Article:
Don’t Call It Graphene, Call It 'Goldene.' This Is the New Material Created Using a Peculiar Japanese Forging Technique

  • Goldene's name comes from "gold" and "graphene," and it has similar properties.

  • To obtain this material, Japanese researchers used the Murakami reagent.

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We’ve been talking about graphene for many, many years. It was supposed to be the material of the future, but it didn’t meet expectations. It has infinite applications, and while it’s true that it has made a difference in some areas, such as in loudspeakers, its potential has been diluted little by little. However, its principle is interesting, and now researchers at the University of Linköping in Sweden have combined the structure of graphene with gold, creating a new material: goldene.

Goldene. This term is a combination of the words "gold" and "graphene." Graphene is a substance composed of sheets of pure carbon atoms arranged in a hexagonal pattern, like a honeycomb. This substance stands out for its strength, flexibility, elasticity, transparency, and lightness. Goldene is similar but with gold atoms.

How did the scientists create goldene? By chance, of course. To create goldene, the researchers used a 3D base material in which they embedded gold between layers of titanium and carbon. Lars Hultman, a professor of thin film physics at Linköping University, explains:

“We had created the base material with completely different applications in mind. We started with an electrically conductive ceramic called titanium silicon carbide, where silicon is in thin layers. Then the idea was to coat the material with gold to make contact. But when we exposed the component to high temperature, the silicon layer was replaced by gold inside the base material.”

Schematic of the reaction showing the formation of the gold atomic layer. Schematic of the reaction showing the formation of the gold atomic layer. Image | Nature

The researchers published the results of their research in Nature. An image of their research shows just how the intercalation process works, which is basically how titanium carbide and silicon (Ti3SiC2) transform into titanium carbide and gold (Ti3AuC2), a material the researchers have been using for years. However, they haven't been able to extract the gold layer until now.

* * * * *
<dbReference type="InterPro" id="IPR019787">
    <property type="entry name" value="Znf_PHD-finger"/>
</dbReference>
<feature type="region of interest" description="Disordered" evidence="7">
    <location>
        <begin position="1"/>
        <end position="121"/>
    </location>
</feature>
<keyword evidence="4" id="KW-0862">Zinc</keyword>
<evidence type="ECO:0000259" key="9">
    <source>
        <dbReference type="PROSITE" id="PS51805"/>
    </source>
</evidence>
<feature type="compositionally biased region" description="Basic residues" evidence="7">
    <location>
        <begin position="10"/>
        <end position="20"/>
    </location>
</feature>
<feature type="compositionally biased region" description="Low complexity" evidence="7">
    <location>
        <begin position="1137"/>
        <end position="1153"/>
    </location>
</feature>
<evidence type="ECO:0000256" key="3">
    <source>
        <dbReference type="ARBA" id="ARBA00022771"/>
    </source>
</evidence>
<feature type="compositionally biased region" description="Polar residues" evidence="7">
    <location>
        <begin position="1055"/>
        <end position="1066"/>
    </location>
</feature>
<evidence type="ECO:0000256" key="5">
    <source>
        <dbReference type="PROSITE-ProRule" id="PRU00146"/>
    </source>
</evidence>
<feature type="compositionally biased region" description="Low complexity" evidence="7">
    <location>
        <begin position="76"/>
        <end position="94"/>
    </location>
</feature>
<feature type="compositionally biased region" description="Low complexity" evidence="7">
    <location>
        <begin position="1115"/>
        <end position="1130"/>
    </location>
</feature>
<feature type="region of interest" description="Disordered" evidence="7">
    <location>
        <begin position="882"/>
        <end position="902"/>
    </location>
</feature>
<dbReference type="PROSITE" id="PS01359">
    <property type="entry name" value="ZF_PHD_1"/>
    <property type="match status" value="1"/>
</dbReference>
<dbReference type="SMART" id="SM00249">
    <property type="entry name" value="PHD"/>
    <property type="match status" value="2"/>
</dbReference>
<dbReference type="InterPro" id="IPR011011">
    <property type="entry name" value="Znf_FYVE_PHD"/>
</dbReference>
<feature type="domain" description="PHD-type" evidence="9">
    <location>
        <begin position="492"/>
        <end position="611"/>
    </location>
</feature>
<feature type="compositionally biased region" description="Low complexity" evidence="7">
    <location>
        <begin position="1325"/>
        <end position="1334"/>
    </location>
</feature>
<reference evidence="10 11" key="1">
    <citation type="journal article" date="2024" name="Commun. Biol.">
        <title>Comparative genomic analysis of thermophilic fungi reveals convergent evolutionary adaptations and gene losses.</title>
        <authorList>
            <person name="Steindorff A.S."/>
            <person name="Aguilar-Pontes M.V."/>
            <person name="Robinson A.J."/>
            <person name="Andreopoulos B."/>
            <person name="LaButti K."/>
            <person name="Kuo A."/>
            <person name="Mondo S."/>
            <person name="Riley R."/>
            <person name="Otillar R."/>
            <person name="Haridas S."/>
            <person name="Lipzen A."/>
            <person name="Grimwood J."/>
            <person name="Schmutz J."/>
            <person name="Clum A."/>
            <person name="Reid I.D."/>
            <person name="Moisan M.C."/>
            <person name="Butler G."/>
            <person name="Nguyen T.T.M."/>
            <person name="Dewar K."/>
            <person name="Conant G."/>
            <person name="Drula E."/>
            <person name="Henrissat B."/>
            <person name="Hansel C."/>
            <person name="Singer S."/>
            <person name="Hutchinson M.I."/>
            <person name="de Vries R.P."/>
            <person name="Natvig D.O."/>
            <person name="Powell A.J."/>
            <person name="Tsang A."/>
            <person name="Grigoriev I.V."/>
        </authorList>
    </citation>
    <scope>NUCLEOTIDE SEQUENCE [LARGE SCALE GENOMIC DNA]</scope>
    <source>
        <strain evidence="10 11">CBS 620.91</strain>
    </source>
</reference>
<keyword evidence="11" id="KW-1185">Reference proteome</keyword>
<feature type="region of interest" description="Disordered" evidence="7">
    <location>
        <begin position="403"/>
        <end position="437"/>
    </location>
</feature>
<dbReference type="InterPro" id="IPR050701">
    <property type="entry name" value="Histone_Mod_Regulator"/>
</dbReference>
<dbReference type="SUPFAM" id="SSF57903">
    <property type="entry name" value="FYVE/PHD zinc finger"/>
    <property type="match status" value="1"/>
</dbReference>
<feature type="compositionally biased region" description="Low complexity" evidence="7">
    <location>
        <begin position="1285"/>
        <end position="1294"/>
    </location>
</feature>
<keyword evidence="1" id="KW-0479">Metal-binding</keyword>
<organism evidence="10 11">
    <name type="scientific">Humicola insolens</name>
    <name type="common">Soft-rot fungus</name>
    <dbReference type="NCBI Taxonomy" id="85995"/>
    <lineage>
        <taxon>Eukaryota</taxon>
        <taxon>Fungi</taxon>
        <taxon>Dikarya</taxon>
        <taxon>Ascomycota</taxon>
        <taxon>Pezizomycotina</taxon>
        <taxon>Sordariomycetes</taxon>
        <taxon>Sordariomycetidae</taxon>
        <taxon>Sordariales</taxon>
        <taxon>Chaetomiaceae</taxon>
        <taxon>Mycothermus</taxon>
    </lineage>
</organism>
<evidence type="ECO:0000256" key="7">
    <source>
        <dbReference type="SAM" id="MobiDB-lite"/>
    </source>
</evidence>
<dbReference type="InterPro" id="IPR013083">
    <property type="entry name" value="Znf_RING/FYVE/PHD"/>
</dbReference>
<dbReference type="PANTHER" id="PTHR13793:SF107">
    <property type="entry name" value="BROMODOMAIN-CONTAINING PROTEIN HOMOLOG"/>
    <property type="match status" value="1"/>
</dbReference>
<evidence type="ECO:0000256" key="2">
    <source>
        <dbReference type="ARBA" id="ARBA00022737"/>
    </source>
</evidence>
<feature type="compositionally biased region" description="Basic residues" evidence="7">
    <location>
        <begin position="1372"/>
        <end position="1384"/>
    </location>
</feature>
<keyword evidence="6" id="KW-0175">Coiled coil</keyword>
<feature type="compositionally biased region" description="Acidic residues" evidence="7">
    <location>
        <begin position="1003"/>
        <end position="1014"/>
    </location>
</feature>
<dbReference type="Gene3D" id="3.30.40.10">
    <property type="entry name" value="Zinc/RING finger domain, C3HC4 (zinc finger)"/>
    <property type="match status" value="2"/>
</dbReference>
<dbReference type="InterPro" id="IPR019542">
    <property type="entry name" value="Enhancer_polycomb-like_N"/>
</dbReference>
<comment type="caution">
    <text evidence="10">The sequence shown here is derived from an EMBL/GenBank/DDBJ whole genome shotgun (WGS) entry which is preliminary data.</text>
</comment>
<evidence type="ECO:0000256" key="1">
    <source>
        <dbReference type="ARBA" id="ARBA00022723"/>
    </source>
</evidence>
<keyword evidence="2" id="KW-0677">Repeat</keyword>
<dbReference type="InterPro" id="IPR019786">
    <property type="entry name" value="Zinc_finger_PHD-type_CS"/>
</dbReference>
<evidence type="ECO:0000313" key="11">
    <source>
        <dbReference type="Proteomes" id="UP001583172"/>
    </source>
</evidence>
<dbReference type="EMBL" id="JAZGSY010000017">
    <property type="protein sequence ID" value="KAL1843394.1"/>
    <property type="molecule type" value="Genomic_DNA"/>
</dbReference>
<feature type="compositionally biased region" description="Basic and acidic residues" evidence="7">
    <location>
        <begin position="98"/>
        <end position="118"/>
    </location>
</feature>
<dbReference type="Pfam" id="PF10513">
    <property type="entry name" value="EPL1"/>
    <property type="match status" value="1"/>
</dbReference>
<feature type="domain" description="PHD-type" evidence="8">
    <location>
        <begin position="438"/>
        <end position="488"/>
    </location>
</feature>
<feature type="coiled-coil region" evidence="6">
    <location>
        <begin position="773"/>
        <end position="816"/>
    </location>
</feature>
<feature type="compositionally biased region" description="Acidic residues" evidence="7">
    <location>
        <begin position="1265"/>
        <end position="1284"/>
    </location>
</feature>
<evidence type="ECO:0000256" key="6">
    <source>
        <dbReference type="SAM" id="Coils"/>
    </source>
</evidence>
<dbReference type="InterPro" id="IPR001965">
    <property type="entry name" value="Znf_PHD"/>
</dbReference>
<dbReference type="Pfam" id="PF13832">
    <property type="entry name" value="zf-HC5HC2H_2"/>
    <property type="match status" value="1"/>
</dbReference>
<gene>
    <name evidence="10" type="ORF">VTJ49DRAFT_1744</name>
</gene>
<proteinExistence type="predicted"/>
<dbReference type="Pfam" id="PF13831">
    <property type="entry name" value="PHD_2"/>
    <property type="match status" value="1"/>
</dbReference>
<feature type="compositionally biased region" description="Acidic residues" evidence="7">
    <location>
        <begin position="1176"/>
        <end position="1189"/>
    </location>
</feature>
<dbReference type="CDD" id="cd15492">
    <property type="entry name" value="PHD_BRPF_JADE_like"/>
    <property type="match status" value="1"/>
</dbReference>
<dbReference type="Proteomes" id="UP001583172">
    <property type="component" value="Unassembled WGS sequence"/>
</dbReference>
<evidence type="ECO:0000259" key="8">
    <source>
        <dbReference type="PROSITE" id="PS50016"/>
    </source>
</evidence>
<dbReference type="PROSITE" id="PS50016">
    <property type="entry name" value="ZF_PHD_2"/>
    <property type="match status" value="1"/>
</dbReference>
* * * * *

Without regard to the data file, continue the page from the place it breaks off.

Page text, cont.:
The Murakami reagent. Japanese forging is an art in itself. One of its pillars is the Murakami reagent, a component used for countless years to remove carbon residues and change the color of steel. For example, it’s used in knife manufacturing to give the objects a shiny appearance. In their research, Hultman found a way to apply this reagent to titanium carbide and silicon.

“I tried different concentrations of Murakami’s reagent and different time spans for etching. One day, one week, one month, several months. What we noticed was that the lower the concentration and the longer the etching process, the better. But it still wasn’t enough,” Shun Kashiwaya, a co-author of the study, stated.

LiU researchers Shun Kashiwaya and Lars Hultman LiU researchers Shun Kashiwaya and Lars Hultman. Image | Linköping University

The researchers explained that the etching had to be done in the dark because light produces cyanide, which dissolves gold. The last step was to obtain stable gold foils (they tend to curl up). For this task, the researchers used a surfactant: a long molecule that separates and stabilizes the foils. The result is a solution that the researchers describe with an familiar analogy: “Like cornflakes in milk.” To collect the gold flakes, they used a kind of sieve.

Possible applications. According to the researchers, goldene has several applications. Since each atom has six neighbors instead of the twelve that we find in a crystal, future applications could include carbon dioxide conversion, hydrogen-generating catalysis, selective production of value-added chemicals, hydrogen production, water purification, and more. Moreover, researchers stated that goldene could reduce the amount of gold we use in other areas today.

Images | Linköping University | Nature | Unsplash

Related | Japanese Researchers Have Found the Holy Grial to Produce Cheaper, More Effective Green Hydrogen

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